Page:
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Trump vs. Macron, or how NATO is a victim of international political divisionism

The 70th anniversary of the North Atlantic Treaty Organization has been framed by deep disagreements among world leaders.

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If Donald Trump believed that the 180-degree turnaround in American diplomacy introduced by his administration would go unnoticed, Emmanuel Macron has shown him otherwise.

After attempting to maintain a cordial relationship between the two delegations, the French and American presidents have ultimately found immovable points of disagreement during the North Atlantic Treaty Organization (NATO) summit on Tuesday.

The event opened with a tailspin of the French president's comments to The Economist newspaper, where he assured that NATO was "brain dead." 

"If we don't wake up, there is a considerable risk that in the long run, we will disappear geopolitically, or at least lose control of our destiny," Macron said.

This gave the U.S. president an opportunity to make statements that would focus on his French counterpart and divert attention from his frequent and controversial positions when it comes to international diplomacy.

"It’s a very, very nasty statement to essentially 28 countries," Trump said, adding his touch by also saying, "France is not doing well economically at all. They are starting to tax other people's products. It's a very tough statement to make when you have such difficulty in France.”

However, despite the poor reception Macron’s words received, the French president was not far from hitting the nail on the head.

During the press conference of both leaders, Macron had the opportunity to highlight the unilateral decision of the United States and Turkey in northern Syria, as well as the stigmatization of groups like the Kurds by the Erdogan government, issues that put on the table the lack of coordination between the members of the organization in matters such as terrorism or civil war.

Erdogan, for example, has challenged NATO by buying "a sophisticated Russian anti-aircraft missile system," the New York Times explained, which has been interpreted as a threat to the organization's plans to update the defense of Poland and the Baltic states "if the alliance does not join him in labeling some Kurdish groups as terrorists.”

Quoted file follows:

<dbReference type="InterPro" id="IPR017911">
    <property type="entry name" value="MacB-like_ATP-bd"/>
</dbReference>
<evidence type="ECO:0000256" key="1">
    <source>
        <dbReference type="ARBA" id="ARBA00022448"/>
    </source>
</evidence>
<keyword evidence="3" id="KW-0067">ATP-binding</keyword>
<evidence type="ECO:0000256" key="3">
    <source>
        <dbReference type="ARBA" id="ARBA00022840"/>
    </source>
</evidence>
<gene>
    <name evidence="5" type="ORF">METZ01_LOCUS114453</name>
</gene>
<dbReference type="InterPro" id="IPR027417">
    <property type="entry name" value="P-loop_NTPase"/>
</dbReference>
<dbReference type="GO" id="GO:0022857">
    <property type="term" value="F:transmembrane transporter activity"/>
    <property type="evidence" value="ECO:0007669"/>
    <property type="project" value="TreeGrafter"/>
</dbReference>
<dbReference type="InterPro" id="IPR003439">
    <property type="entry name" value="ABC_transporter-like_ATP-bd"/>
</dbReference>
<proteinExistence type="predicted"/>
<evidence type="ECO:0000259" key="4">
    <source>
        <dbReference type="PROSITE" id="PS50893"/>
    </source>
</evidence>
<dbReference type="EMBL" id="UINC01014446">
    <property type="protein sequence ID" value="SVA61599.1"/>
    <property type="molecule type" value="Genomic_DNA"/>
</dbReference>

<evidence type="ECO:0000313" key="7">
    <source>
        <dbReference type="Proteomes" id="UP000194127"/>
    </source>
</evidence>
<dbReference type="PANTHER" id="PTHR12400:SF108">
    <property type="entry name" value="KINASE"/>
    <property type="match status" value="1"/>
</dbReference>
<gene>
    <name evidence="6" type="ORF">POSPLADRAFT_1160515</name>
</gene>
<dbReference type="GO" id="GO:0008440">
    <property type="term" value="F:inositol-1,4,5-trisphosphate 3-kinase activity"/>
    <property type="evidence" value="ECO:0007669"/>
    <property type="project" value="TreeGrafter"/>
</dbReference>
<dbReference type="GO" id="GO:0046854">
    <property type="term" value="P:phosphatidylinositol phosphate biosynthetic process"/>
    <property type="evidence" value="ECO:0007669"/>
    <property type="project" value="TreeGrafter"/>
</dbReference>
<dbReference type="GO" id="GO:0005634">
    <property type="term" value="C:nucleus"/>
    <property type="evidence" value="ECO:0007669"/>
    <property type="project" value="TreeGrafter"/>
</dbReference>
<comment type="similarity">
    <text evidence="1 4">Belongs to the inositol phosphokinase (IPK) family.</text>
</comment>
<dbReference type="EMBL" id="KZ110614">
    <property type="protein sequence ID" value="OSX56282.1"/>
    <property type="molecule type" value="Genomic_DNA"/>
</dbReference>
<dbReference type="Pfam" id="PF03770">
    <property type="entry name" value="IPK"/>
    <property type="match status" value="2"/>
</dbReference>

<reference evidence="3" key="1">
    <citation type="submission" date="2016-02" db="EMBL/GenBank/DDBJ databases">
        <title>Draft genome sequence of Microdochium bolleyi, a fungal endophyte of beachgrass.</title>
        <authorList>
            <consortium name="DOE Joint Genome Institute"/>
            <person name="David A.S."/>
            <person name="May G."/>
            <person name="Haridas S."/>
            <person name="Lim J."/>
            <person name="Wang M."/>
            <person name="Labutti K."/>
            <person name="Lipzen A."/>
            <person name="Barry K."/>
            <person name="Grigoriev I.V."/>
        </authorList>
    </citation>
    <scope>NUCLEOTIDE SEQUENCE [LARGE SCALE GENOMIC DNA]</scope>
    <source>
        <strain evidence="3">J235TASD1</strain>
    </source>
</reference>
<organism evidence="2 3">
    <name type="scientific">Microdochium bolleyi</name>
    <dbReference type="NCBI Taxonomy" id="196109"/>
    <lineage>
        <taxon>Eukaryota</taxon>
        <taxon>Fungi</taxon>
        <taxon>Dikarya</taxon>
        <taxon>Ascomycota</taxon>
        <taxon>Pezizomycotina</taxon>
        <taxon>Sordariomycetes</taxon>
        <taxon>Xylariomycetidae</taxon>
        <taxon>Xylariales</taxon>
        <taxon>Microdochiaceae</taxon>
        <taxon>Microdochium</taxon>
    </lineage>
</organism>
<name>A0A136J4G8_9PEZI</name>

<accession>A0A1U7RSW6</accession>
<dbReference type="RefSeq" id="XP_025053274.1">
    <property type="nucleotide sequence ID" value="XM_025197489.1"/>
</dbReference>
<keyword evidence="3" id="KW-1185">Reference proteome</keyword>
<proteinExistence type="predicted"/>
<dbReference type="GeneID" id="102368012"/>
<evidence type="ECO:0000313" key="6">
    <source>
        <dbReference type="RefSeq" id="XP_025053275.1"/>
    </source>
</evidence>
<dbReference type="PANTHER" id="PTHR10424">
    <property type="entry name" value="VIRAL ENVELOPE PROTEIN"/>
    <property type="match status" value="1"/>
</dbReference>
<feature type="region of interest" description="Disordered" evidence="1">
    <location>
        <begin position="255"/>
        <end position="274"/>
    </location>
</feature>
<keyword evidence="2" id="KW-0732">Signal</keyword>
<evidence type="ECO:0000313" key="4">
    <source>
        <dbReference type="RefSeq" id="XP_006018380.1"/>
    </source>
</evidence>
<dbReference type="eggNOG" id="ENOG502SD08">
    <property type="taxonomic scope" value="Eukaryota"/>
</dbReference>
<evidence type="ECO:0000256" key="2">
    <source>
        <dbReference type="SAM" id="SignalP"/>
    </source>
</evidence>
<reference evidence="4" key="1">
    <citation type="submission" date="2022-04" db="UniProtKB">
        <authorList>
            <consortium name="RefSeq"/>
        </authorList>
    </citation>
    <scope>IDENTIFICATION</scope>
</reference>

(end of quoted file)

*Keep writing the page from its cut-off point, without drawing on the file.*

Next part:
This is the kind of circumstance that the French president highlighted by remaining solid in his first statements and asking, "Who is the enemy today? And let's be clear and work together on that.”

Macron went further and assured that both he and President Trump "don’t have the same definition of terrorism around the table.”

"When I look at Turkey, they are fighting against those who fight with us," he added, referring to the Kurdish fighters who were left to their fate by Trump's unanticipated decision to withdraw from northern Syria.

At this point, and while the harshness sharpened on the first day of the summit, another change in U.S. international policy began to take center stage: the trade war against China.

While NATO's history has been marked by its character as a "wall" against Moscow's interference, its gradual transformation towards other issues such as terrorism and internal differences have left room for other powers such as China to take up more space.

"There is no way that NATO will move into the South China Sea, but we have to address the fact that China is coming closer to us, investing heavily in infrastructure," NATO Secretary-General Jens Stoltenberg said in an interview with CNBC on Monday.

"We see them in Africa, we see them in the Arctic, we see them in cyberspace, and China now has the second-largest defense budget in the world.”

While this could give Trump the opportunity to make his case about the need to impose tariffs on the Eastern giant, the president has once again put his personal interests above those of the United States:

"I have no deadline," Trump told reporters in a conversation of more than 50 minutes with Stoltenberg in London. "In some ways, I like the idea of waiting until after the election for the China deal”.

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